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« Reply #28 on: July 17, 2009, 08:46:53 PM »

work slow and deliberate, no fast movements like swatting at the bees. Just remember they are wanting to look at you, just as you are looking at them.

Work your bees during the day when the sun is shining bright, that way most of the foragers are out and about. If it is cloudy, overcast, threatening rain or after a rain I would wait till the next day. If bees can't fly that day they get fussy.

G3
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see my swarms and cut outs at https://www.youtube.com/user/soapy22bullet?feature=mhee

those hot bees will have you steppin and a fetchin like your heads on fire and your @ss is a catchin!!!

Bees will be bees and do as they please!
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« Reply #29 on: July 18, 2009, 06:03:13 PM »

I found a store that had bee keeping supplies.  I got two new big boxes, frames and foundations.  Im about ready to get the bees now.  the boxes they are in are rotten at the bottom, Im afraid they wont make the trip.  Can I just pull the frames out and put them in a new box??  Or should I just set the new box in front of the old box since it looks like they are fixing to swarm anyways?

Welcome to beekeeping!!   I got started the same way.  A friend of mine gave me 2 hives and all his stuff.  If your brood boxes are rotten, your bottom board will be rotten, too, unless it is plastic.  If you replace the bottom boards, get plastic ones--they don't rot!  If you have to do new bottom boards and boxes, just transfer the frames into the new ones.  If you try going with all new stuff, they'll likely swarm.  Leave in the old frames and they'll stay with the brood.  If your hives are as neglected as I expect they are, the bees are turning feral, meaning they will be just like wild bees.  They may be a bit aggressive at first, but will calm down after awile.  (see my response to the earlier post about aggressive bees).  If you can move them without messing around inside first, I would.  That way you can do your inspections and changing out of equipment at you leisure once you get them set up at your house.  Speaking of which, if you can set them facing a hedge, big bush, building or a wall, this will raise their flight path which will lessen the likelihood of an unfortunate meeting with your wife.  You shouldn't need to replace many frames.  If the comb has gotten out of shape or has big holes in it, simply re-foundation it.  If the frames are glued up to the point that you break an end off getting it out, you can buy metal tips to repair them, thus saving the valuable brood.  You'll need to scare up some plugs to block the entrances the night before.  Seal up the hoods with tape or they may have an exit.  Do it in the morning EARLY so you and the bees won't overheat.  Good luck!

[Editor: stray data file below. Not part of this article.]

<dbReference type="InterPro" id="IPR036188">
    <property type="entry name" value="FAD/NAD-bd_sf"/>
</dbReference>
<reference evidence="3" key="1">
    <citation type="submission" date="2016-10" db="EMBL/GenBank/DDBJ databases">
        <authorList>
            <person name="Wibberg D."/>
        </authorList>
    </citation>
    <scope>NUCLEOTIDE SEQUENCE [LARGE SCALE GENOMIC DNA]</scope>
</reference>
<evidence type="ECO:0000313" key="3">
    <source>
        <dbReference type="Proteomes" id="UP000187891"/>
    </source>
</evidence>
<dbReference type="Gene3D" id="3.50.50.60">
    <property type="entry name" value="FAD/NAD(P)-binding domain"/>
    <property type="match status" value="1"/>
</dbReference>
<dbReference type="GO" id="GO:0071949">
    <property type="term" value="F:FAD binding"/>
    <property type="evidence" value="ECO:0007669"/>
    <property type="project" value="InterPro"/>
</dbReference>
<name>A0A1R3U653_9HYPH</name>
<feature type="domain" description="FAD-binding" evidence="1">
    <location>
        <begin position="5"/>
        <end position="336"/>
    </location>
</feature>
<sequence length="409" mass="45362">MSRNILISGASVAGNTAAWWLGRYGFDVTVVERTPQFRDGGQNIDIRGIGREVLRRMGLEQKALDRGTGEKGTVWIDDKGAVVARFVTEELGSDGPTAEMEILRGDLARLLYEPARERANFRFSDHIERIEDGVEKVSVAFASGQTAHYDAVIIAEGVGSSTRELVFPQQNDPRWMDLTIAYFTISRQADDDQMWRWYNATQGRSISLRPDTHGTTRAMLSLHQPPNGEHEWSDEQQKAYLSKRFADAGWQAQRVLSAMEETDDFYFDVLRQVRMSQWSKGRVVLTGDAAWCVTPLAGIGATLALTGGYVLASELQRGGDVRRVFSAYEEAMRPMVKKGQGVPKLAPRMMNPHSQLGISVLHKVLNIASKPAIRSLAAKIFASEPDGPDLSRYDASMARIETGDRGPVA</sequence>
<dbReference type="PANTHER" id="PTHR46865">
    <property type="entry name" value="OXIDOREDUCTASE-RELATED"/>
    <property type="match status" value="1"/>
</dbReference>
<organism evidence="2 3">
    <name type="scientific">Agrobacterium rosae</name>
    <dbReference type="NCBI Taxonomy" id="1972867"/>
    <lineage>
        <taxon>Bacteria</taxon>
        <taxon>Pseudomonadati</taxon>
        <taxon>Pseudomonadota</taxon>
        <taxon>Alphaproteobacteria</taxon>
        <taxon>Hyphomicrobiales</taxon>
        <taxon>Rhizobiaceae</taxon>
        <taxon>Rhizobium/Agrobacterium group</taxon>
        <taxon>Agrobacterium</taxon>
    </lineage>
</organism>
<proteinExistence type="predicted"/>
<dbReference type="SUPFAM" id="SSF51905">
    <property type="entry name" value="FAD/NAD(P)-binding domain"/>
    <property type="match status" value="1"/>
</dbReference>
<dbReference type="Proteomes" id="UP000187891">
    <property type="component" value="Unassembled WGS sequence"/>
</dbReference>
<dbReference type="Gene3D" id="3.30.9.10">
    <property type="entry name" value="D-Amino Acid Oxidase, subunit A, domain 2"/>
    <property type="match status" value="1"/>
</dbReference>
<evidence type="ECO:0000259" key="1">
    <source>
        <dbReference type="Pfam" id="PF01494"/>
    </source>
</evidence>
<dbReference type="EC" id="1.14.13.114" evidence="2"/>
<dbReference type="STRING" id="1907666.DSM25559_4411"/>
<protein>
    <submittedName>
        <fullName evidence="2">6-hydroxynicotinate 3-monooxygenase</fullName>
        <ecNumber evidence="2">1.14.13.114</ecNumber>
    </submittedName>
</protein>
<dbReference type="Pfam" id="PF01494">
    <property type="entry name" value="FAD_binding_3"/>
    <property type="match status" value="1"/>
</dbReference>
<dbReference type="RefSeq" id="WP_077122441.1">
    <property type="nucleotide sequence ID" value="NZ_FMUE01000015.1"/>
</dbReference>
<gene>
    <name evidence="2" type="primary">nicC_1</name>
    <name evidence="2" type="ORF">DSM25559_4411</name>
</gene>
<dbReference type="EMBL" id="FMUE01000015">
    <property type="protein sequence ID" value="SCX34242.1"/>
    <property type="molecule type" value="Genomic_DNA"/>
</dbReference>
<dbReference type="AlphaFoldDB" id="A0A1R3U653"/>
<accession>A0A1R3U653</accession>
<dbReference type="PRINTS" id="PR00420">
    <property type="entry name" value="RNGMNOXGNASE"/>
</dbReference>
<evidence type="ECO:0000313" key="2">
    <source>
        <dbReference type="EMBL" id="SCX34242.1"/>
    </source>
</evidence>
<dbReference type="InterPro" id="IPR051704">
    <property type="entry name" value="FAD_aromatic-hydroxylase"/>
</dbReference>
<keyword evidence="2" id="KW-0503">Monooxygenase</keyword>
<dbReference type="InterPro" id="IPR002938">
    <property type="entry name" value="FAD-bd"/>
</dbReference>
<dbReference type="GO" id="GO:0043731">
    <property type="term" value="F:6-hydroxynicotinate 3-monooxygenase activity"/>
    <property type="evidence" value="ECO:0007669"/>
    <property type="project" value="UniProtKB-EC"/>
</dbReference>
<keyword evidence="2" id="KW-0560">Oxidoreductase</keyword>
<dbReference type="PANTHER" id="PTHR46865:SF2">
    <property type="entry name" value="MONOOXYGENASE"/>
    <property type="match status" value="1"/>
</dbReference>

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« Reply #30 on: July 19, 2009, 12:27:22 AM »

Well I went and picked up my bees.  It went okay I guess.  I didn't wear my bee suit at first.  But after I took a stinger to the dang ear hole, I put it on.(That was the first time I had ever been stung, by anything.)   Gonna swap the frames into new boxes tomorrow since they are super rotten.  Thanks for all the help ya'll!!!
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« Reply #31 on: July 19, 2009, 09:06:00 AM »

A sting in the ear...............I know that smarts! One of my most memorable stings (among many) was on the ear.

Steve
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« Reply #32 on: July 19, 2009, 10:43:03 AM »

didn't your momma tell you to wear protection?Huh?

do not swap out those frames without at least the face protection.  i know there are plenty of folks who use nothing and that's great, but at least until you have more experience and see how multiple stings sit with you, don't try to go without.

glad the moving went ok.  let us know how the swap goes.  hope you are taking pictures!!
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.....The greatest changes occur in their country without their cooperation. They are not even aware of precisely what has taken place. They suspect it; they have heard of the event by chance. More than that, they are unconcerned with the fortunes of their village, the safety of their streets, the fate of their church and its vestry. They think that such things have nothing to do with them, that they belong to a powerful stranger called “the government.” They enjoy these goods as tenants, without a sense of ownership, and never give a thought to how they might be improved.....

 Alexis de Tocqueville
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« Reply #33 on: July 19, 2009, 10:56:10 AM »

I haven't taken pictures yet.  But I will.   Ya'll think I have to have a smoker to do the swap?  My uncle cant find the one he had.
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« Reply #34 on: July 19, 2009, 11:01:13 AM »

I haven't taken pictures yet.  But I will.   Ya'll think I have to have a smoker to do the swap?  My uncle cant find the one he had.

Yes, a smoker and a bee suite is a must!


Steve
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« Reply #35 on: July 19, 2009, 11:09:42 AM »